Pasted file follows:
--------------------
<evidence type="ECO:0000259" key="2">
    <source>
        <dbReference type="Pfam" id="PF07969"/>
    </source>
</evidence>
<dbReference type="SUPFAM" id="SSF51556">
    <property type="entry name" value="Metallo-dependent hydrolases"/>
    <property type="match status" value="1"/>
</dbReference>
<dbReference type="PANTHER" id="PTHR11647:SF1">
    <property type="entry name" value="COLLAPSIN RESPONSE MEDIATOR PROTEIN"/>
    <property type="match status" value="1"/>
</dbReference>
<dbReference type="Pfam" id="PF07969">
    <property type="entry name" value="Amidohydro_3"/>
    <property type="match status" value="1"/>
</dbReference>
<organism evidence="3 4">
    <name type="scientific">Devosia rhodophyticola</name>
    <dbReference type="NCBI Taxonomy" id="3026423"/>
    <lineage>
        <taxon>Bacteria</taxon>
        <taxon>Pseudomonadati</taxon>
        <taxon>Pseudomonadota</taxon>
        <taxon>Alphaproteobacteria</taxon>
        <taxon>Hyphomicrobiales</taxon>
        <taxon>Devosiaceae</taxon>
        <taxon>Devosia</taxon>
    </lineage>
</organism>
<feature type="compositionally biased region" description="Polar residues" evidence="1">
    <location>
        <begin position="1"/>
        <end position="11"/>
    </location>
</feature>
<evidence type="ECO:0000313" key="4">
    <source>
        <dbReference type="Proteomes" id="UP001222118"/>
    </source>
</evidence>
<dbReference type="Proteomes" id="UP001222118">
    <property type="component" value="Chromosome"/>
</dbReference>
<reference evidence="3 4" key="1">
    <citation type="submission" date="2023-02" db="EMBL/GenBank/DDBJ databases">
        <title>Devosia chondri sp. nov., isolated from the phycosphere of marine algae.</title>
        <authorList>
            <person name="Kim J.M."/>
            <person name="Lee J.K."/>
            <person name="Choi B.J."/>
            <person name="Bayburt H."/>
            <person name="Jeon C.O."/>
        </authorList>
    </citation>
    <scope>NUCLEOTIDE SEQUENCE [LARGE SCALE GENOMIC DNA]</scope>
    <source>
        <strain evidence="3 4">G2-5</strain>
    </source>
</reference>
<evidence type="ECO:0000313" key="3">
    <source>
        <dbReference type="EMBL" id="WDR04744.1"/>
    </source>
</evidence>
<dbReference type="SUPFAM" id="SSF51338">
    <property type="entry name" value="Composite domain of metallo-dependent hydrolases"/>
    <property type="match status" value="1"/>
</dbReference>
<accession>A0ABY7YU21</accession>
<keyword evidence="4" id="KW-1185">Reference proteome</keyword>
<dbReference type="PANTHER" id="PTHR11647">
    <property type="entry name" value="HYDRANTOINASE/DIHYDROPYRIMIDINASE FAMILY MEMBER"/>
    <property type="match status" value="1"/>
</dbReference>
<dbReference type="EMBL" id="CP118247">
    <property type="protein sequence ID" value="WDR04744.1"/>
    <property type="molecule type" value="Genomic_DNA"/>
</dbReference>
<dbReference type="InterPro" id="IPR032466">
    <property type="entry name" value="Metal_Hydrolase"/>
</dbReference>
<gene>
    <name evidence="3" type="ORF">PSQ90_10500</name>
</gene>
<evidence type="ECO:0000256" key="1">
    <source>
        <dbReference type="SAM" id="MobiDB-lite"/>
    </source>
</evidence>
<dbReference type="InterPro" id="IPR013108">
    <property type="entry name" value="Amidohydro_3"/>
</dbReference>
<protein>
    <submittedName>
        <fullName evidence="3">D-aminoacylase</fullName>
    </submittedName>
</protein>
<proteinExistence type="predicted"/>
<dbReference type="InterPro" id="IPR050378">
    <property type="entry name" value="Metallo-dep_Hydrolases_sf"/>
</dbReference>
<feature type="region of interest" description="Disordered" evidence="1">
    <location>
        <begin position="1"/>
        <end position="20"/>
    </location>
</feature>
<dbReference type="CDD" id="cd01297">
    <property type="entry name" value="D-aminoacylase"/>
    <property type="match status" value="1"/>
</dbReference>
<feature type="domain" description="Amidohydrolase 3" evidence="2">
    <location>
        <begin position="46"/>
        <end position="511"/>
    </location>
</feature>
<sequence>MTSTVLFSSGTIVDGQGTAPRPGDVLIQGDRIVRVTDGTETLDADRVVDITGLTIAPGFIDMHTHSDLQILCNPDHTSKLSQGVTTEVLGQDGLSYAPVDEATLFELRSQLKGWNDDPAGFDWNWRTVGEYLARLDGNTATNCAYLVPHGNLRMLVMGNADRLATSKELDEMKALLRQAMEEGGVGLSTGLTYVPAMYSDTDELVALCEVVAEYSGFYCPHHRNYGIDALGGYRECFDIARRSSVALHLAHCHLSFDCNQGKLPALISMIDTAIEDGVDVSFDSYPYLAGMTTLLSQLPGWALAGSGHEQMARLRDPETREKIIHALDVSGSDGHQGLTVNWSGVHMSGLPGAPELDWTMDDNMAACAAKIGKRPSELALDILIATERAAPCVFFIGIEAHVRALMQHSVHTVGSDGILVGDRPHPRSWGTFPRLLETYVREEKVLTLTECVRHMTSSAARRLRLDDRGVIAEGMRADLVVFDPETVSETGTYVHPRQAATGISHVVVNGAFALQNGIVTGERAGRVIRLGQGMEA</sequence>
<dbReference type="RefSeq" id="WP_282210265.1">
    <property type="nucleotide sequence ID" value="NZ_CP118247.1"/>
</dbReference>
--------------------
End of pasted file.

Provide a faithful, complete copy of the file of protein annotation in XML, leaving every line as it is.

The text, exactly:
<evidence type="ECO:0000259" key="2">
    <source>
        <dbReference type="Pfam" id="PF07969"/>
    </source>
</evidence>
<dbReference type="SUPFAM" id="SSF51556">
    <property type="entry name" value="Metallo-dependent hydrolases"/>
    <property type="match status" value="1"/>
</dbReference>
<dbReference type="PANTHER" id="PTHR11647:SF1">
    <property type="entry name" value="COLLAPSIN RESPONSE MEDIATOR PROTEIN"/>
    <property type="match status" value="1"/>
</dbReference>
<dbReference type="Pfam" id="PF07969">
    <property type="entry name" value="Amidohydro_3"/>
    <property type="match status" value="1"/>
</dbReference>
<organism evidence="3 4">
    <name type="scientific">Devosia rhodophyticola</name>
    <dbReference type="NCBI Taxonomy" id="3026423"/>
    <lineage>
        <taxon>Bacteria</taxon>
        <taxon>Pseudomonadati</taxon>
        <taxon>Pseudomonadota</taxon>
        <taxon>Alphaproteobacteria</taxon>
        <taxon>Hyphomicrobiales</taxon>
        <taxon>Devosiaceae</taxon>
        <taxon>Devosia</taxon>
    </lineage>
</organism>
<feature type="compositionally biased region" description="Polar residues" evidence="1">
    <location>
        <begin position="1"/>
        <end position="11"/>
    </location>
</feature>
<evidence type="ECO:0000313" key="4">
    <source>
        <dbReference type="Proteomes" id="UP001222118"/>
    </source>
</evidence>
<dbReference type="Proteomes" id="UP001222118">
    <property type="component" value="Chromosome"/>
</dbReference>
<reference evidence="3 4" key="1">
    <citation type="submission" date="2023-02" db="EMBL/GenBank/DDBJ databases">
        <title>Devosia chondri sp. nov., isolated from the phycosphere of marine algae.</title>
        <authorList>
            <person name="Kim J.M."/>
            <person name="Lee J.K."/>
            <person name="Choi B.J."/>
            <person name="Bayburt H."/>
            <person name="Jeon C.O."/>
        </authorList>
    </citation>
    <scope>NUCLEOTIDE SEQUENCE [LARGE SCALE GENOMIC DNA]</scope>
    <source>
        <strain evidence="3 4">G2-5</strain>
    </source>
</reference>
<evidence type="ECO:0000313" key="3">
    <source>
        <dbReference type="EMBL" id="WDR04744.1"/>
    </source>
</evidence>
<dbReference type="SUPFAM" id="SSF51338">
    <property type="entry name" value="Composite domain of metallo-dependent hydrolases"/>
    <property type="match status" value="1"/>
</dbReference>
<accession>A0ABY7YU21</accession>
<keyword evidence="4" id="KW-1185">Reference proteome</keyword>
<dbReference type="PANTHER" id="PTHR11647">
    <property type="entry name" value="HYDRANTOINASE/DIHYDROPYRIMIDINASE FAMILY MEMBER"/>
    <property type="match status" value="1"/>
</dbReference>
<dbReference type="EMBL" id="CP118247">
    <property type="protein sequence ID" value="WDR04744.1"/>
    <property type="molecule type" value="Genomic_DNA"/>
</dbReference>
<dbReference type="InterPro" id="IPR032466">
    <property type="entry name" value="Metal_Hydrolase"/>
</dbReference>
<gene>
    <name evidence="3" type="ORF">PSQ90_10500</name>
</gene>
<evidence type="ECO:0000256" key="1">
    <source>
        <dbReference type="SAM" id="MobiDB-lite"/>
    </source>
</evidence>
<dbReference type="InterPro" id="IPR013108">
    <property type="entry name" value="Amidohydro_3"/>
</dbReference>
<protein>
    <submittedName>
        <fullName evidence="3">D-aminoacylase</fullName>
    </submittedName>
</protein>
<proteinExistence type="predicted"/>
<dbReference type="InterPro" id="IPR050378">
    <property type="entry name" value="Metallo-dep_Hydrolases_sf"/>
</dbReference>
<feature type="region of interest" description="Disordered" evidence="1">
    <location>
        <begin position="1"/>
        <end position="20"/>
    </location>
</feature>
<dbReference type="CDD" id="cd01297">
    <property type="entry name" value="D-aminoacylase"/>
    <property type="match status" value="1"/>
</dbReference>
<feature type="domain" description="Amidohydrolase 3" evidence="2">
    <location>
        <begin position="46"/>
        <end position="511"/>
    </location>
</feature>
<sequence>MTSTVLFSSGTIVDGQGTAPRPGDVLIQGDRIVRVTDGTETLDADRVVDITGLTIAPGFIDMHTHSDLQILCNPDHTSKLSQGVTTEVLGQDGLSYAPVDEATLFELRSQLKGWNDDPAGFDWNWRTVGEYLARLDGNTATNCAYLVPHGNLRMLVMGNADRLATSKELDEMKALLRQAMEEGGVGLSTGLTYVPAMYSDTDELVALCEVVAEYSGFYCPHHRNYGIDALGGYRECFDIARRSSVALHLAHCHLSFDCNQGKLPALISMIDTAIEDGVDVSFDSYPYLAGMTTLLSQLPGWALAGSGHEQMARLRDPETREKIIHALDVSGSDGHQGLTVNWSGVHMSGLPGAPELDWTMDDNMAACAAKIGKRPSELALDILIATERAAPCVFFIGIEAHVRALMQHSVHTVGSDGILVGDRPHPRSWGTFPRLLETYVREEKVLTLTECVRHMTSSAARRLRLDDRGVIAEGMRADLVVFDPETVSETGTYVHPRQAATGISHVVVNGAFALQNGIVTGERAGRVIRLGQGMEA</sequence>
<dbReference type="RefSeq" id="WP_282210265.1">
    <property type="nucleotide sequence ID" value="NZ_CP118247.1"/>
</dbReference>